Are you the kind of person who puts others' needs before your own, even when that sometimes means that you sometimes grossly neglect yourself? I do sometimes.
Don't get me wrong, I can be as selfish as the next guy sometimes. Still, I'm a recovering "pleaser," you know, the chronic condition where you'll do anything for anyone, even at your own expense, just so you'll be liked or not make waves.
Several years ago, in the dead of winter I was, making the preparations for a Native American sweat lodge ceremony. Though several people were going to participate in the ceremony, just the Medicine Man, a Native Elder, and myself were preparing the sacred stones and blessing them as we placed them into the bonfire.
These stones would represented the bones of the earth. They would sit in the fire for several hours until they glowed red hot at which time we'd remove them from the fire and put them into a special pit in the sweat lodge. After all the rocks were in, the participants would then climb into the low dome structure by humbly kneeling and repeating, "Aho Mitakuye Oyasin," meaning, "To All My Relations," evoking each person's complete tribe of past present and future relations to join this sacred ceremony. Then each person would climb in and take their seat in the circle around the red-hot stones. Once each person was in, the door would close, extinguishing all light from the space except the heavy, crimson glow of the stones. Then the ceremony would begin as the stones began their medicine of purifying and clarifying the body, mind, and spirit of every being accompanied by the legions of their relations.
It was bone on bone: the red-hot bones of the earth beginning to settle their heat into the bones of my body. A current of sweat began dripping off my entire body. The medicine had begun.
As I sat in that sacred ceremony, I began to think seriously about something the Elder had said to me during the hours where he and I were preparing the sweat lodge. The Elder and I were using a pitchfork and shovel to manage and place the stones into the fire and at one point, the Elder stabbed his pitchfork into the snow, looked me straight in the eyes, and said, "How do you take care of yourself? It is very selfish if you do not take care of yourself. If you do not take care of yourself, then those who rely on you to take care of them must then take care of you. You have to take care of yourself, for you and for them. Don't be selfish. Take care of yourself."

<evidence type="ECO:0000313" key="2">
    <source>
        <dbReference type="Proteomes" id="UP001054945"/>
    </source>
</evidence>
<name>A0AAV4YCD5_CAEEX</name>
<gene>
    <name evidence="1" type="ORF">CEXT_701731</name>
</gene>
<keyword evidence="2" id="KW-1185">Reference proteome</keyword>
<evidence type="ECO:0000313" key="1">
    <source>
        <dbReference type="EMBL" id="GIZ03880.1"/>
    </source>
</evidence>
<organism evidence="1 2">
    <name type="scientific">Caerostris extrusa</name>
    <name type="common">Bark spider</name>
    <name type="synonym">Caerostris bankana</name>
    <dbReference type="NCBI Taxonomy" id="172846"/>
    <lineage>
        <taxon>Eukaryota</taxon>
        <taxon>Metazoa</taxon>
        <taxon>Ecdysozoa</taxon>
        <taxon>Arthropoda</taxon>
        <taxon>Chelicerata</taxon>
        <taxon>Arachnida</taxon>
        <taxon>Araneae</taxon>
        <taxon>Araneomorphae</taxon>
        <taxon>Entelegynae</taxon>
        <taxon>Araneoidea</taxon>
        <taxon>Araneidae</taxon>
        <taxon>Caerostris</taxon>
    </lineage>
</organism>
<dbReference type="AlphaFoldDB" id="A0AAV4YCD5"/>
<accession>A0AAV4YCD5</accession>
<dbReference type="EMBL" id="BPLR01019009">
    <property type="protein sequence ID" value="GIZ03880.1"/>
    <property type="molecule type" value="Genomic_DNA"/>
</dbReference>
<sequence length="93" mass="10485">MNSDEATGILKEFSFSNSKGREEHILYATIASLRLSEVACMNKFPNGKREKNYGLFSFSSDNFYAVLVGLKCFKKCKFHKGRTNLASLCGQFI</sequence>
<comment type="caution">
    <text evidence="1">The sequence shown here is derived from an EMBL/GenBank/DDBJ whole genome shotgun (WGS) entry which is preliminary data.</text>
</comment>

At the time I didn't know what to say to the Elder. Later, in the sweat lodge, I sat in the burning darkness, heavy in the thought of the Elder's words. I thought of the presence of all my relations, those who rely on me to be me so I can fulfill my role in the tribe. I'm sure my son, Elio, now 1, then -7, was there with me, probably sitting on my lap. At that moment I made a promise to myself and to all my relations, known and unknown, that I would do my duty to take care of myself so that those who rely upon me for all I need to do would not have to take care of me or worse, put up with the cranky version of me who feels deprived of joy because he's burdened by the needs of others. I understood that by taking care of myself, I'd pick up my responsibilities to my relations with gladness and not only with a rote or begrudging sense of obligation.
The only intoxicating elements of that ceremony were heat and truth and they were the medicine that conjured the vision of my grateful relations because I learned to care for myself.
Now, I care for myself by going on a run, playing my saxophone, and having some quality time with my family. I live dangerously close to Hatch Family Chocolates and I care for myself by periodically walking over there for something delicious and I eat it without a spec of guilt. I go to a yoga class, sit and meditate for a half hour, eat healthy (cuz that's often more delish than chocolates). I go to coffee with friends. I commit myself to my intellectual and spiritual learning by signing up for a training or a buying a book. I listen to music. All in the name of self care.
How do YOU care of yourself? You owe it to your tribe and you owe it to yourself.
Make a list and if yoga is on that list, I hope to see you in class sometime very soon. If reaching new states of bliss and relaxation while simultaneously blowing your mind and understanding the secrets of the Universe through Yoga Nidra is your thing, then maybe you'll register for my online Yoga Nidra course.
Whatever it is, don't be selfish and take care of yourself.